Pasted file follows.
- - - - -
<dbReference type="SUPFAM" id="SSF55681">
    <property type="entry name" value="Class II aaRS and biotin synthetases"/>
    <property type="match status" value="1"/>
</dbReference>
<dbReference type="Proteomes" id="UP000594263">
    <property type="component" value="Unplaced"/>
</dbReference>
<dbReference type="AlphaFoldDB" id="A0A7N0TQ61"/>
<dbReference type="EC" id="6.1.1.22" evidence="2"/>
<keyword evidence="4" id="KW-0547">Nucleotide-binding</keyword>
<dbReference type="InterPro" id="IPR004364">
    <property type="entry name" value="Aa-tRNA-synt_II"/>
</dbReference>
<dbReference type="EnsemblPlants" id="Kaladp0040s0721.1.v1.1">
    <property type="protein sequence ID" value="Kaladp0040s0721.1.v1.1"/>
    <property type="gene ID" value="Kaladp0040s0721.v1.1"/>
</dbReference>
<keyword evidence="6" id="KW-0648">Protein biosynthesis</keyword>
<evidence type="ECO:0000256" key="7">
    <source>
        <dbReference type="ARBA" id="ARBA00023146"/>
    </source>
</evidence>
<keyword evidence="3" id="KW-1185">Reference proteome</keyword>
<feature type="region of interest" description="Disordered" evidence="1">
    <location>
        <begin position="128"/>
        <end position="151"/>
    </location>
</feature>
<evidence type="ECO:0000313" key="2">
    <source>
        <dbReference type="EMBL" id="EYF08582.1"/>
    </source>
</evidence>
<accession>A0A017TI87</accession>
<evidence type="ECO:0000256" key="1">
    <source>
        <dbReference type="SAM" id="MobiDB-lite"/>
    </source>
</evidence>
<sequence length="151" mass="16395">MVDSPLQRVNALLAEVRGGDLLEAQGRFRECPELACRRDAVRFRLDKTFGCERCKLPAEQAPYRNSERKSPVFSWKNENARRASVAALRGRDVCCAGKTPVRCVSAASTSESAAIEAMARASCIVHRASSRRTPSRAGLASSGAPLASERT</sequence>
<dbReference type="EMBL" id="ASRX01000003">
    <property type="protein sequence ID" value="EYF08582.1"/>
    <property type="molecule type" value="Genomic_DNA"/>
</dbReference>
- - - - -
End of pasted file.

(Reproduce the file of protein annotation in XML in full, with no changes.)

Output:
<dbReference type="SUPFAM" id="SSF55681">
    <property type="entry name" value="Class II aaRS and biotin synthetases"/>
    <property type="match status" value="1"/>
</dbReference>
<dbReference type="Proteomes" id="UP000594263">
    <property type="component" value="Unplaced"/>
</dbReference>
<dbReference type="AlphaFoldDB" id="A0A7N0TQ61"/>
<dbReference type="EC" id="6.1.1.22" evidence="2"/>
<keyword evidence="4" id="KW-0547">Nucleotide-binding</keyword>
<dbReference type="InterPro" id="IPR004364">
    <property type="entry name" value="Aa-tRNA-synt_II"/>
</dbReference>
<dbReference type="EnsemblPlants" id="Kaladp0040s0721.1.v1.1">
    <property type="protein sequence ID" value="Kaladp0040s0721.1.v1.1"/>
    <property type="gene ID" value="Kaladp0040s0721.v1.1"/>
</dbReference>
<keyword evidence="6" id="KW-0648">Protein biosynthesis</keyword>
<evidence type="ECO:0000256" key="7">
    <source>
        <dbReference type="ARBA" id="ARBA00023146"/>
    </source>
</evidence>
<keyword evidence="3" id="KW-1185">Reference proteome</keyword>
<feature type="region of interest" description="Disordered" evidence="1">
    <location>
        <begin position="128"/>
        <end position="151"/>
    </location>
</feature>
<evidence type="ECO:0000313" key="2">
    <source>
        <dbReference type="EMBL" id="EYF08582.1"/>
    </source>
</evidence>
<accession>A0A017TI87</accession>
<evidence type="ECO:0000256" key="1">
    <source>
        <dbReference type="SAM" id="MobiDB-lite"/>
    </source>
</evidence>
<sequence length="151" mass="16395">MVDSPLQRVNALLAEVRGGDLLEAQGRFRECPELACRRDAVRFRLDKTFGCERCKLPAEQAPYRNSERKSPVFSWKNENARRASVAALRGRDVCCAGKTPVRCVSAASTSESAAIEAMARASCIVHRASSRRTPSRAGLASSGAPLASERT</sequence>
<dbReference type="EMBL" id="ASRX01000003">
    <property type="protein sequence ID" value="EYF08582.1"/>
    <property type="molecule type" value="Genomic_DNA"/>
</dbReference>